The provincial government is investing $95,000 over the next year to make it easier and more affordable for women to access menstrual products.
The funding will support the United Way Period Promise research project. They will distribute the funds to organizations throughout the province, including the Prince George Sexual Assault Centre Society.
Bernie Goold, a member of the Board of Directors for the St. Vincent De Paul Society, said when it comes to helping the homeless, hygiene products like pads and tampons are often overlooked.
“You don’t carry your products around with you, and quite often we are asked. We do hygiene packages for such times as that, but it’s hard to have to come in and ask for your tampons or feminine products.”
Goold said an added challenge is that homeless people have everything they own with them, so besides the high cost, the bulky packaging makes it difficult for women to carry.
According to a 2016 study on Canada’s homeless population, over 64,000 of them are women with the majority of them being under the age of 55 years old.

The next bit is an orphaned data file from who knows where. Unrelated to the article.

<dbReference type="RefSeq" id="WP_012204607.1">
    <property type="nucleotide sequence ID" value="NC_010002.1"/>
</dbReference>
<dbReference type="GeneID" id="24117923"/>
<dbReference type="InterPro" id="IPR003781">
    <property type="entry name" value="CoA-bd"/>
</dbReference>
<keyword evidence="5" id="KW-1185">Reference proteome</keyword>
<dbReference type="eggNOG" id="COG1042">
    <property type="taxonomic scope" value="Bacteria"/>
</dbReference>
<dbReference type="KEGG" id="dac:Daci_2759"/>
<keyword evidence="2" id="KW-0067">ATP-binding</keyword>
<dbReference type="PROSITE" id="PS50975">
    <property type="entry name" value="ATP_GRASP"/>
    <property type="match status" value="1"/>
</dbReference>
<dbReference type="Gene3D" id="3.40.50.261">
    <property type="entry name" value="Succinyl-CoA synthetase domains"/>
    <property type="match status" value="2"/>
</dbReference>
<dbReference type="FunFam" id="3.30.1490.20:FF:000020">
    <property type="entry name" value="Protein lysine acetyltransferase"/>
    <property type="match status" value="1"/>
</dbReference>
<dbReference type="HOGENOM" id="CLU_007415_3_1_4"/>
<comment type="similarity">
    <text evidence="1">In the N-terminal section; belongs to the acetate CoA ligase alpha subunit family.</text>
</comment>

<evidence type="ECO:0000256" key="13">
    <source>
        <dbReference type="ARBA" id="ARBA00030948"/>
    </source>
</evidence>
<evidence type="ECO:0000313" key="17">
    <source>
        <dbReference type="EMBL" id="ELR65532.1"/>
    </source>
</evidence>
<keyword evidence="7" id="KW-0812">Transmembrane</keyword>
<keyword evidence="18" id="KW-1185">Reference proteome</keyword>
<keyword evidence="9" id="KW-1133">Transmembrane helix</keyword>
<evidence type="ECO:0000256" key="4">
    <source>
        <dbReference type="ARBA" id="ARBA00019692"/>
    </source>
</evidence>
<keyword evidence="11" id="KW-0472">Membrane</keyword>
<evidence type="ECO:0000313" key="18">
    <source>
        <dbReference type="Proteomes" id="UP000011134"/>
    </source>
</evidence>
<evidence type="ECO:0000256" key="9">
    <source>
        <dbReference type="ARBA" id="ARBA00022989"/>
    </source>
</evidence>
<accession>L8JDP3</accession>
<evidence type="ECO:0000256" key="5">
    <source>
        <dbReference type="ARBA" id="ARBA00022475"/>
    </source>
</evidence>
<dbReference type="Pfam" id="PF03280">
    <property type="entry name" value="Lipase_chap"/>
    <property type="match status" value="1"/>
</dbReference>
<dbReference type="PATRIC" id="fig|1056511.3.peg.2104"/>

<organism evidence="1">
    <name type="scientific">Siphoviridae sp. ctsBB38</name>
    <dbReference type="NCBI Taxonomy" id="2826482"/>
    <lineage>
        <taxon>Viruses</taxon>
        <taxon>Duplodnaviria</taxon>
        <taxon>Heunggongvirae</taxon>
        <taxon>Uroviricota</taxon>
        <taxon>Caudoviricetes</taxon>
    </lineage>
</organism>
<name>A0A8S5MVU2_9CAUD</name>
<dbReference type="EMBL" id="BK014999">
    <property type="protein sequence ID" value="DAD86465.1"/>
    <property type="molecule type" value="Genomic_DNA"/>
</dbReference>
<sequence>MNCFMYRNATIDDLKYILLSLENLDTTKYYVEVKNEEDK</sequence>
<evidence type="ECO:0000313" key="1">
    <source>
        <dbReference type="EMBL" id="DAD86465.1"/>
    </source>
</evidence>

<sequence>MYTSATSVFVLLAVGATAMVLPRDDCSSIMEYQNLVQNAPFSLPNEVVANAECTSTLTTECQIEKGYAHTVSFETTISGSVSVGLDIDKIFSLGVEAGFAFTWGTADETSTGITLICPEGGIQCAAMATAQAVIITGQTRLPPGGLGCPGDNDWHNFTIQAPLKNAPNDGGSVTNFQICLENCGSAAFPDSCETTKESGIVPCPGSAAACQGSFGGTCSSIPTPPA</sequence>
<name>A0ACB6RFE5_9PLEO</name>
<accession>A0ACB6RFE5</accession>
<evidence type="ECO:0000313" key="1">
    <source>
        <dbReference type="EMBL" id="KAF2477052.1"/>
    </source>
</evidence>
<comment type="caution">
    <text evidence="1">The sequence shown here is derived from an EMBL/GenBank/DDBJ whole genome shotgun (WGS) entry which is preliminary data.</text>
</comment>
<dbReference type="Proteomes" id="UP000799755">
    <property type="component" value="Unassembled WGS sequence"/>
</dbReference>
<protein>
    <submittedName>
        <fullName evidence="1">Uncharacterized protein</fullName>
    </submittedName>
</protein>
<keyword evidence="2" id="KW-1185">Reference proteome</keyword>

“It’s a necessity for all females at a certain stage in their life, and it would be nice if there were a surplus to give out to people when they need them and more awareness as to where they can get them.”
The project will also track information about how period poverty is affecting women and girls to help the Ministry of Social Development and Poverty Reduction develop a solution.
“So many of us who work and are able to purchase our own products don’t think about the need for those that are really struggling with poverty,” said Goold.